April 21, 2010
Buoyed by a tutorial full of lovely praise and encouragement, I had a splendid time at the Rochester Castle for M.’s birthday last night. The bell rang for closing time, and we cheerfully ignored it, as we always do. There were a contingent of Irish traveller folk in the pub, having a wake for one of their number. The atmosphere was fairly sombre, quiet chat and one lass was singing mournful songs. And the next thing we see is five police officers walking into the pub, to remove the travellers. I’ve been at the Rochester Castle several times at closing time and no police officer has ever asked me to leave, and in fact, was there last night and still wasn’t asked to leave – in fact, the police officers seemed apologetic that they were there, shame about the travellers ruining closing time for us nice, respectable folk.
I understand that removing forty travellers when you only have five bar staff is a bit daunting, and I’m not so naive as to think there is no reason to suppose there might have been bother, but the elision between ‘might be trouble’ and ‘treat them as if they’re trouble, even if there hasn’t been any trouble’ perpetuates the state of affairs, and makes change impossible.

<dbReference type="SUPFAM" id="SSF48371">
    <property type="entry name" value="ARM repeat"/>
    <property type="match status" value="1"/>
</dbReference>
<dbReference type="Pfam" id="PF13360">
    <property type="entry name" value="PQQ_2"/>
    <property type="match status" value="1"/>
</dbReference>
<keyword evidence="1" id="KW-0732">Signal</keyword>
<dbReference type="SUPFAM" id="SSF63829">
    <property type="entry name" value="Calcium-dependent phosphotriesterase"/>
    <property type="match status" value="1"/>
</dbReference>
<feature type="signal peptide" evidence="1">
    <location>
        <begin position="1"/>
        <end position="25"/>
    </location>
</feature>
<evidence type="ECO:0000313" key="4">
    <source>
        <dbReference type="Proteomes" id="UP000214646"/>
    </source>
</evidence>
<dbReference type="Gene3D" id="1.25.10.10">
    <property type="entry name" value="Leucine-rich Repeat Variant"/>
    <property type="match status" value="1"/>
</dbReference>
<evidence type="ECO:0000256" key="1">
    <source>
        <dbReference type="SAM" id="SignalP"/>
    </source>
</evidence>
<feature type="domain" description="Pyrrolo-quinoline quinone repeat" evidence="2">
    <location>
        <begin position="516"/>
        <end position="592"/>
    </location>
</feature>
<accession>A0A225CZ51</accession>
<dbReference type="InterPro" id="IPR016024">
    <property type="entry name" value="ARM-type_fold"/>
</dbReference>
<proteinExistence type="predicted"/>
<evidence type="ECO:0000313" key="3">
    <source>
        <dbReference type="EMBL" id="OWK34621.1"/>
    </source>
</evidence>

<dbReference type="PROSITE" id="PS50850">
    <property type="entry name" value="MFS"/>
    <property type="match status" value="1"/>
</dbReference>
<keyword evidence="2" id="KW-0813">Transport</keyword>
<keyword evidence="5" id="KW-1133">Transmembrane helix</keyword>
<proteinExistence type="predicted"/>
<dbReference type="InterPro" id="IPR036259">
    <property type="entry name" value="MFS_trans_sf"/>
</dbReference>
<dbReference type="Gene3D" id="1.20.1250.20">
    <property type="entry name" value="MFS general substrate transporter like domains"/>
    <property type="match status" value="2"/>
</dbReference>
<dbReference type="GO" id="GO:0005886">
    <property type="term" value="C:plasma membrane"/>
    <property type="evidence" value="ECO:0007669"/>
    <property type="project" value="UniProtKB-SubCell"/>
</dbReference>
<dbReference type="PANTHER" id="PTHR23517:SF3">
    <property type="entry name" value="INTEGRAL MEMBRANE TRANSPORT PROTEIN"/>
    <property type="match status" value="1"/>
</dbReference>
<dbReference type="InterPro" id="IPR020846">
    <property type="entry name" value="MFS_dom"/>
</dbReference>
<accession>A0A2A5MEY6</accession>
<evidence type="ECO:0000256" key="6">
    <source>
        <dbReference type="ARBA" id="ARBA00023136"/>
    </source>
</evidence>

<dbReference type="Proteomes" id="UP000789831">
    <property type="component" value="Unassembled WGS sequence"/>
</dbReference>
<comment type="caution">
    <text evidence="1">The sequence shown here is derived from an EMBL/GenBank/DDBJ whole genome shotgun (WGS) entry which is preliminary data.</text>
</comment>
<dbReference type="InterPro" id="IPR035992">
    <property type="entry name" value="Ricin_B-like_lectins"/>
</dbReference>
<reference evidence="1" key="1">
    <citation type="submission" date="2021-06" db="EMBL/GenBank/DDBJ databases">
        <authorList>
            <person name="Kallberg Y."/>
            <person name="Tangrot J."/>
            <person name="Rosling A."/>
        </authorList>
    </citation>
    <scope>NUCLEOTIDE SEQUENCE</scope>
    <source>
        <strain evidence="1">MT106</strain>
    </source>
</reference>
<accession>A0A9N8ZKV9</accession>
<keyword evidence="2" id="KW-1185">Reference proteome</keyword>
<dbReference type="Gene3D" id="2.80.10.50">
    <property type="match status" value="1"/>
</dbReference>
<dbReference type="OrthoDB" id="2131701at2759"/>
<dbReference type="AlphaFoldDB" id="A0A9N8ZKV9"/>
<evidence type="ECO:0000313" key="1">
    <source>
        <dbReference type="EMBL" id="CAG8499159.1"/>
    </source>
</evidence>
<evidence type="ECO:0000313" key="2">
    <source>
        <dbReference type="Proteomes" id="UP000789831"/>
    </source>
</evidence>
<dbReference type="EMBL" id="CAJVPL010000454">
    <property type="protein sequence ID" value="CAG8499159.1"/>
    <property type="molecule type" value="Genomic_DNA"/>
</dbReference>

March 19, 2010
Fashionable young person’s recreational substance ‘meow meow’ being sold as plant food to evade licensing has a historical precedent, as I discovered in my reading yesterday:
[on the 1729 banning the sale of gin without a licence] “They responded by inventing a vending machine that was fondly known as ‘puss and mew’. It worked like this: a customer approached the machine and said, ‘Puss’. Behind the machine was concealed a vendor who responded with, ‘Mew’. Out came a drawer and into it the customer deposited a few coins. No sooner was this done that the vendor snapped back the drawer, only to push it forward a few moments later, this time with a dram of gin.” Craze: Gin and Debauchery in an Age of Reason, Jessica Warner